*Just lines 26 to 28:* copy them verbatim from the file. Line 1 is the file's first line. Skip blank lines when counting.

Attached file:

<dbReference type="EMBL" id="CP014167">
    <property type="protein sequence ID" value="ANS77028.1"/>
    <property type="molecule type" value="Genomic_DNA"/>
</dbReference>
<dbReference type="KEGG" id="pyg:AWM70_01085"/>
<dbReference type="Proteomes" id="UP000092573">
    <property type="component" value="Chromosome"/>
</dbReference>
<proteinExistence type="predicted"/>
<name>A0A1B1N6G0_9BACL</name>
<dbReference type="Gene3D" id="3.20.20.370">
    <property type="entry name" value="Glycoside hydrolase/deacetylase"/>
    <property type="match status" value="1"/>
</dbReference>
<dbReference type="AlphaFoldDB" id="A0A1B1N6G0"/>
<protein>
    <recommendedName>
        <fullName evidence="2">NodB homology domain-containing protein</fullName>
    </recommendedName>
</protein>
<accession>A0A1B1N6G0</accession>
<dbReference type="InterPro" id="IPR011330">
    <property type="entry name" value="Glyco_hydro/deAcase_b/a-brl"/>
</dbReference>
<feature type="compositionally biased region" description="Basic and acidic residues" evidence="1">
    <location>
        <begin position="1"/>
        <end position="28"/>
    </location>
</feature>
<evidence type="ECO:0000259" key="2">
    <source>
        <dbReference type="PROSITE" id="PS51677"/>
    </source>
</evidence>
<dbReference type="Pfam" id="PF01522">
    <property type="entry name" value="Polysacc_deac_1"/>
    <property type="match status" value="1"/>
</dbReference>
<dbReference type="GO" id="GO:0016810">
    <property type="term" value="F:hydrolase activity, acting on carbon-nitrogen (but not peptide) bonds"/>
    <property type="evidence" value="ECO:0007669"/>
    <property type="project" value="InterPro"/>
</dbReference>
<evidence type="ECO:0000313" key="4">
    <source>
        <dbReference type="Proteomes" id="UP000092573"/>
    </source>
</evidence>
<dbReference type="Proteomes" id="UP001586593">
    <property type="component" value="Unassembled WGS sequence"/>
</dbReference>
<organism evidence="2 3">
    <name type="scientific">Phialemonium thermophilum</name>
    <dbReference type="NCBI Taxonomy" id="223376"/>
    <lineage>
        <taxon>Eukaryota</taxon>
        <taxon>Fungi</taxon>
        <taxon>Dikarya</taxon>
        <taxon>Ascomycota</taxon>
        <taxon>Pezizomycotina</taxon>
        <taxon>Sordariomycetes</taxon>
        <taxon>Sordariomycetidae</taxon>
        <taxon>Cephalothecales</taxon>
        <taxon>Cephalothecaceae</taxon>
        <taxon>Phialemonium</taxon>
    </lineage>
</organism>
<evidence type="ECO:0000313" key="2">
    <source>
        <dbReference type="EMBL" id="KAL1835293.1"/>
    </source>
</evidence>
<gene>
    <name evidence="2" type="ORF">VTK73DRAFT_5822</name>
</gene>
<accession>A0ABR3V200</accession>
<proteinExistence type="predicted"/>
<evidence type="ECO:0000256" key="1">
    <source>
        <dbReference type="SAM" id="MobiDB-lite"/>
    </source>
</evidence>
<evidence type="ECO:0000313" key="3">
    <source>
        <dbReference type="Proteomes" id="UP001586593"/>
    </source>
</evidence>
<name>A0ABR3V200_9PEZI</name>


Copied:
    <location>
        <begin position="1"/>
        <end position="28"/>